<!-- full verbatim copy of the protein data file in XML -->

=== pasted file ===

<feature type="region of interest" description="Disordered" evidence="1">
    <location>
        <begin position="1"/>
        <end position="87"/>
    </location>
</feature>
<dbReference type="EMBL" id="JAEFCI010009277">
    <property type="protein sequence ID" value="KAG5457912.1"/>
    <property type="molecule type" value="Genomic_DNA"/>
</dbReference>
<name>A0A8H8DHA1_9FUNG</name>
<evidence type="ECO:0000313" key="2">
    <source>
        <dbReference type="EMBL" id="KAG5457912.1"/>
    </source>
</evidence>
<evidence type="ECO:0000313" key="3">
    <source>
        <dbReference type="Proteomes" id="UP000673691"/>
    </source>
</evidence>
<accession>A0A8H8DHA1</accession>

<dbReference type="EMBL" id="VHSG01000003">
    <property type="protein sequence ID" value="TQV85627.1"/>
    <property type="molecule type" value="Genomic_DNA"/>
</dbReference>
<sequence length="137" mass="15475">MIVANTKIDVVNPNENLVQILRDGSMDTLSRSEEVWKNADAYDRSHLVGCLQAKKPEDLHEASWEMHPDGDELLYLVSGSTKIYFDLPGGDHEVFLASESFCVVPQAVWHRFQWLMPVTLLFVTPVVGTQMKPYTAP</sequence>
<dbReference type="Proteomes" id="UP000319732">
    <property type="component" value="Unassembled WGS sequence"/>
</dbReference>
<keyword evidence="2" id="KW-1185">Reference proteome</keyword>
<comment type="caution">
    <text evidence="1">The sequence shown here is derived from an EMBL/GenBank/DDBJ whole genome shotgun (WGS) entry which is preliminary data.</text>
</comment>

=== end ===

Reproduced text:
<feature type="region of interest" description="Disordered" evidence="1">
    <location>
        <begin position="1"/>
        <end position="87"/>
    </location>
</feature>
<dbReference type="EMBL" id="JAEFCI010009277">
    <property type="protein sequence ID" value="KAG5457912.1"/>
    <property type="molecule type" value="Genomic_DNA"/>
</dbReference>
<name>A0A8H8DHA1_9FUNG</name>
<evidence type="ECO:0000313" key="2">
    <source>
        <dbReference type="EMBL" id="KAG5457912.1"/>
    </source>
</evidence>
<evidence type="ECO:0000313" key="3">
    <source>
        <dbReference type="Proteomes" id="UP000673691"/>
    </source>
</evidence>
<accession>A0A8H8DHA1</accession>

<dbReference type="EMBL" id="VHSG01000003">
    <property type="protein sequence ID" value="TQV85627.1"/>
    <property type="molecule type" value="Genomic_DNA"/>
</dbReference>
<sequence length="137" mass="15475">MIVANTKIDVVNPNENLVQILRDGSMDTLSRSEEVWKNADAYDRSHLVGCLQAKKPEDLHEASWEMHPDGDELLYLVSGSTKIYFDLPGGDHEVFLASESFCVVPQAVWHRFQWLMPVTLLFVTPVVGTQMKPYTAP</sequence>
<dbReference type="Proteomes" id="UP000319732">
    <property type="component" value="Unassembled WGS sequence"/>
</dbReference>
<keyword evidence="2" id="KW-1185">Reference proteome</keyword>
<comment type="caution">
    <text evidence="1">The sequence shown here is derived from an EMBL/GenBank/DDBJ whole genome shotgun (WGS) entry which is preliminary data.</text>
</comment>